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Cimcorp customer magazine 2 | 2009


On a business trip in Sriperumbudur


reshapes mail delivery

A comprehensive robotics system for Apollo's new plant


In this issue: EDITORIAL


Bakery dispatch: a paperless future


Mail delivery reshaped by automation


MultiPick buffer storage adds flexibility to order picking







6 16


Automation was the only real solution India tire giant Apollo picked Cimcorp

4 22

Namaskar India!


Apollo mission on course


Optimized lightness for TBR production


New automation concept is greener and more effective





looks in the crystal ball at the future of the bakery business PICK OF THE COLLECTORS

Puzzles can be addictive

Pick | Cimcorp customer magazine publisher | Cimcorp Oy, Satakunnantie 5, FI-28400 Ulvila, FINLAND phone +358 2 6775 111, fax +358 2 6775 200,, editor | Paula Ovaskainen, translation | Pelc Southbank Languages editing and layout | Zeeland printed by Hämeen Kirjapaino Ltd subscriptions | or phone +358 2 6775 111

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Only change is constant – the trends and speed vary Continual change is one of the central features of the current technological world: markets offer the consumer new cars and tires almost every year; in the textile industry fashions change several times a year. Over the years, people have learnt to recognize certain kinds of trends in industrial changes. Efficiency is one of them. The second one may be user-friendliness and the third one safety. The fourth trend I would say is for measures limiting and replacing the use of energy - known as green values. PHOTO: TOMI GLAD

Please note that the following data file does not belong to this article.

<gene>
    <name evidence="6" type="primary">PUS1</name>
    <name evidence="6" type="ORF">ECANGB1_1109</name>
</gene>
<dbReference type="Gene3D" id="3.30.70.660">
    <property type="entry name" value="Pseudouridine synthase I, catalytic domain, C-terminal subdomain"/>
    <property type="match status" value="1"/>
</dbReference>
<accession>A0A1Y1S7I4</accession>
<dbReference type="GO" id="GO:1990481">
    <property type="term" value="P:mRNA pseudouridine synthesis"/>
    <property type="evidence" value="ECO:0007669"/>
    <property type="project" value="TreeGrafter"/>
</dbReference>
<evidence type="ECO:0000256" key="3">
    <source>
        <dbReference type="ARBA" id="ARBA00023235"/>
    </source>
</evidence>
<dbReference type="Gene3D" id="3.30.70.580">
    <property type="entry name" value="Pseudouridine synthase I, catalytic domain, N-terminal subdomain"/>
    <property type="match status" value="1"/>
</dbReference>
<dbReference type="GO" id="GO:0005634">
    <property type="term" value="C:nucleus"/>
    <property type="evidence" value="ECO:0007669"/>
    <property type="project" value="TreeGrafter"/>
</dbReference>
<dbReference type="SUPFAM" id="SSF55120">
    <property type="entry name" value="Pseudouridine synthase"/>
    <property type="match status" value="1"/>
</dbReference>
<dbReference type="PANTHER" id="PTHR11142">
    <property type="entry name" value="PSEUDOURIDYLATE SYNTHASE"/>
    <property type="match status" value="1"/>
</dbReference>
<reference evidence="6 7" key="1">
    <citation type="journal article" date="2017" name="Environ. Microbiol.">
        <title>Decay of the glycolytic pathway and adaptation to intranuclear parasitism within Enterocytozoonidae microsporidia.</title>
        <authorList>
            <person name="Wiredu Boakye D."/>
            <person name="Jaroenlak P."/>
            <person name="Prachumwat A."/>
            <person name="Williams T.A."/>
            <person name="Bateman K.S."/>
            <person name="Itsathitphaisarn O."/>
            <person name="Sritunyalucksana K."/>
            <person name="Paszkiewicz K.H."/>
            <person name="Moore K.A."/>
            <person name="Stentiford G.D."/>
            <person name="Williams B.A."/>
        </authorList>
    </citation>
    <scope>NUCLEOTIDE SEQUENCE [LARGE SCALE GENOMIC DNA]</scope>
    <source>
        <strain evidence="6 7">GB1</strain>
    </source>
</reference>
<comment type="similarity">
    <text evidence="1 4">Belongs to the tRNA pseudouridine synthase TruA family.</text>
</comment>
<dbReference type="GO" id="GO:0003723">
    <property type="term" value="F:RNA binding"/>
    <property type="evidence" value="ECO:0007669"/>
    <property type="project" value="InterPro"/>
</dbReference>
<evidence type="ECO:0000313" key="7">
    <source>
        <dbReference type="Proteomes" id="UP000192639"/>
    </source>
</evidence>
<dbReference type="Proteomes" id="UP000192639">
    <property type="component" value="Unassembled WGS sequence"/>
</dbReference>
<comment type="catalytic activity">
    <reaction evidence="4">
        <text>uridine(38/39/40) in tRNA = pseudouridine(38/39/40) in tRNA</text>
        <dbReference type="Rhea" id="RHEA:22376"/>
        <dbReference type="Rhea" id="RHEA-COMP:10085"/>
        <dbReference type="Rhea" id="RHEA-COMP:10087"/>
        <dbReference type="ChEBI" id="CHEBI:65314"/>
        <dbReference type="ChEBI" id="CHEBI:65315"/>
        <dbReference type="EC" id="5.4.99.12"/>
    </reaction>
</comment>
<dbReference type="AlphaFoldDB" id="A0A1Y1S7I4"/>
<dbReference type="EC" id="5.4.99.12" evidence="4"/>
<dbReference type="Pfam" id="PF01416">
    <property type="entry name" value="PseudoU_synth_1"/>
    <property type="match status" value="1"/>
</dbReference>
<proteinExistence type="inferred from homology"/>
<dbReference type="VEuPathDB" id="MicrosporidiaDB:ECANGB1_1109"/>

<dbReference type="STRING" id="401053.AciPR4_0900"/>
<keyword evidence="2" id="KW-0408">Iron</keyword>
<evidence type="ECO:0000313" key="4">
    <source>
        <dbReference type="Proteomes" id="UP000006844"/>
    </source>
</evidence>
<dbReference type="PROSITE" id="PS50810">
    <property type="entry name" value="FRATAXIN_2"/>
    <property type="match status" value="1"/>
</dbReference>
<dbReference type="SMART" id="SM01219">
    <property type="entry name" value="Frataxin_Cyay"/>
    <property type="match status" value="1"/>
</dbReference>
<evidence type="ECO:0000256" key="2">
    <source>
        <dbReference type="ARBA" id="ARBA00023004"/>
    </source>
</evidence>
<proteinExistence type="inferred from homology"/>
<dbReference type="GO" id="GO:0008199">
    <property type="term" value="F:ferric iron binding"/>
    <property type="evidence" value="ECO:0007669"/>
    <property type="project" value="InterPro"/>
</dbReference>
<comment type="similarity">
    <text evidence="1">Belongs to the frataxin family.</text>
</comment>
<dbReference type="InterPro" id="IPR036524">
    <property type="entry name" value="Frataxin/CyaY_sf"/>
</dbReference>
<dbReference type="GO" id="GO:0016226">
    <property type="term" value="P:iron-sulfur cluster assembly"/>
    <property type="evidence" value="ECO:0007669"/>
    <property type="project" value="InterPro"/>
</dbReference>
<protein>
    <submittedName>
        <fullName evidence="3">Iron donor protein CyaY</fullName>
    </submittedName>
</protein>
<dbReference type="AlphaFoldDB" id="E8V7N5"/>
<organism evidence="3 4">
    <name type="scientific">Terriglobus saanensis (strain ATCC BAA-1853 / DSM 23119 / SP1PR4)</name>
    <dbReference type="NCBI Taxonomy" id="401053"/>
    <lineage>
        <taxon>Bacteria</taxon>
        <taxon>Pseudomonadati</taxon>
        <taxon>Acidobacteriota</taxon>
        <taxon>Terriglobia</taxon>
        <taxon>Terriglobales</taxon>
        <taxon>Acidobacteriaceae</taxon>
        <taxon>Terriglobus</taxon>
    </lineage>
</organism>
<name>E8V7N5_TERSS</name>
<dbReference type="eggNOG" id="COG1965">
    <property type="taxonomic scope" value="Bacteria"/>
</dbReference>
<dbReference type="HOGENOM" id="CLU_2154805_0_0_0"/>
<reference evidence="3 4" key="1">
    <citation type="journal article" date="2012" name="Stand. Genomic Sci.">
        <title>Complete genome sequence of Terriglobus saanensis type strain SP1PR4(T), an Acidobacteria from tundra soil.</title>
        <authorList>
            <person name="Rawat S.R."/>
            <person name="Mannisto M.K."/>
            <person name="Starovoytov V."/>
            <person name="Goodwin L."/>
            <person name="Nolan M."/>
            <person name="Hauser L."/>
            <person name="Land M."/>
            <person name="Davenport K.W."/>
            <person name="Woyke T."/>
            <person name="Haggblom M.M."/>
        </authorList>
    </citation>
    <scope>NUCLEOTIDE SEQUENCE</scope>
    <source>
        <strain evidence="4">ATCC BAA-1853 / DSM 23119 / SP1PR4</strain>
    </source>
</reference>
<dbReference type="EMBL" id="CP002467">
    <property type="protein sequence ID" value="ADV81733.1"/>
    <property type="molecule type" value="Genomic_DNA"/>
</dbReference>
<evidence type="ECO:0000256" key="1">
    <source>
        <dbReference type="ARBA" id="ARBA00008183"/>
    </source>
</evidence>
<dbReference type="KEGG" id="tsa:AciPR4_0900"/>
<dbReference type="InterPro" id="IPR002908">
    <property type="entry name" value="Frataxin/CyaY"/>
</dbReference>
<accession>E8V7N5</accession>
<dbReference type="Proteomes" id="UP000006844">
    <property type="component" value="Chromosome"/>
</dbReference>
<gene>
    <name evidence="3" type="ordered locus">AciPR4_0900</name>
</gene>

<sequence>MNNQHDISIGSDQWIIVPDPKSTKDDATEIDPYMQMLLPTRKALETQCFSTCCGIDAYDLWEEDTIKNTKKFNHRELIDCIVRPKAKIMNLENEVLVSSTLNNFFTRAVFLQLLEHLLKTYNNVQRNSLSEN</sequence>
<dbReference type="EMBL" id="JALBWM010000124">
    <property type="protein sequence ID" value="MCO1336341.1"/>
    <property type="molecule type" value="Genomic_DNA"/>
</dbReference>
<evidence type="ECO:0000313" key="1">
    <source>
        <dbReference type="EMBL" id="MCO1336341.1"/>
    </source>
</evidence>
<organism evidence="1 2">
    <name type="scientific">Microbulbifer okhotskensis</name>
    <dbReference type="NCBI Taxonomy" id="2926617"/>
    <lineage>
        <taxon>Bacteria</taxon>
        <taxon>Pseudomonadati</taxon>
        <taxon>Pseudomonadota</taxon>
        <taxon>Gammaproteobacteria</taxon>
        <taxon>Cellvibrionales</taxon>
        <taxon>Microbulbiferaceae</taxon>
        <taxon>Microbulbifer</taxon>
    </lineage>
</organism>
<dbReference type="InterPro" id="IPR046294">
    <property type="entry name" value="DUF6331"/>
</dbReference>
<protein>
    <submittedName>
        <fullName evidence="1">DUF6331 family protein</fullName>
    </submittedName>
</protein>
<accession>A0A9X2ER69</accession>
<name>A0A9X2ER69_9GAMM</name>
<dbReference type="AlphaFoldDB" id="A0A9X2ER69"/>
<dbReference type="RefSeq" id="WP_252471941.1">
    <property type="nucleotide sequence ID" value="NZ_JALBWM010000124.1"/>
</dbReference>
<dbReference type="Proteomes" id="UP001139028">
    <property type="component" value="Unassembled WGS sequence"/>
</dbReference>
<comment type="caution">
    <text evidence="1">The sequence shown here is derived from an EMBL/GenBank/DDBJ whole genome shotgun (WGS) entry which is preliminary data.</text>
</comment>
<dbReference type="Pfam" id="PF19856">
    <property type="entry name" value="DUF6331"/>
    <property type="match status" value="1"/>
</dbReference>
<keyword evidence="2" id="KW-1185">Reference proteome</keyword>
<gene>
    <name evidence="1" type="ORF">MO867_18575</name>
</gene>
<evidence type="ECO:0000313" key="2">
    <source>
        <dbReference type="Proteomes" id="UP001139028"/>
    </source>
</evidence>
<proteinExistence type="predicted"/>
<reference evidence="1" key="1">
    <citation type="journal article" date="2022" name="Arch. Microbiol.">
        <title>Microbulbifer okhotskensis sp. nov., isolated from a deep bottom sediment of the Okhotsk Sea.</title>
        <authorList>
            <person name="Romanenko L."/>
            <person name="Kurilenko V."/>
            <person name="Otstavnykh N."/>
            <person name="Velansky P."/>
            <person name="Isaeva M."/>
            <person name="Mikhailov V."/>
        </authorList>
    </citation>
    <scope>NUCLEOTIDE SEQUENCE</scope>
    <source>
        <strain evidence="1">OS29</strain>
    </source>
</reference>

The application techniques, tools, and models used in product development are also changing. Earlier, you would often find a company’s product development department hidden behind a locked door. A “No entry” sign aimed to ensure that it was a case of a small select team doing secret busy work. And the result was some excellent products, at least in the opinion of the team themselves! Social networking is one of the key trends of today. Blogs, wikis, forums,

Lasse Salakari Director, Product Development

social media platforms, Google and other networking tools are bringing individual inventors and developers much closer to the rest of the world. Networking with the customer and their participation in the process has proved an outstanding way of improving and also accelerating the results of product development. Ideas have been converted into new solutions at a fairly fast pace based on the thoughts and experiences of customers and end users. Speed and timely implementation have been crucial features of the entire production process for us at Cimcorp. So it is not enough for the product development team to think their product is great in their own opinion at least. The product must be adaptable above all for the needs of the customer, in line with development trends, and on the market first and at the right time.

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Bakery dispatch:

proven success or half-baked ideas? In your opinion, which factors provide the greatest challenge for industrial bakeries today?

– It’s certainly true that bakeries face a number of challenges today. Of course, markets are incredibly competitive and yet customers demand so much more than just discounted prices. The requirements of international standards – such as IFS (International Food Standard), BRC (British Retail Consortium Global Standard) and FPA (Food Products Association) – are ever increasing. Then there are challenges behind the scenes such as guaranteed sales (sale or return), the demand for wider product variety, the need for products with fewer portions and the increasing numbers of private labels. Another important factor is that frozen products are now stealing market share from fresh products. Finally, it’s just not that easy to make western people hungry! Can you describe how the switch from traditional picking and distribution in bakeries to paperless technology has progressed?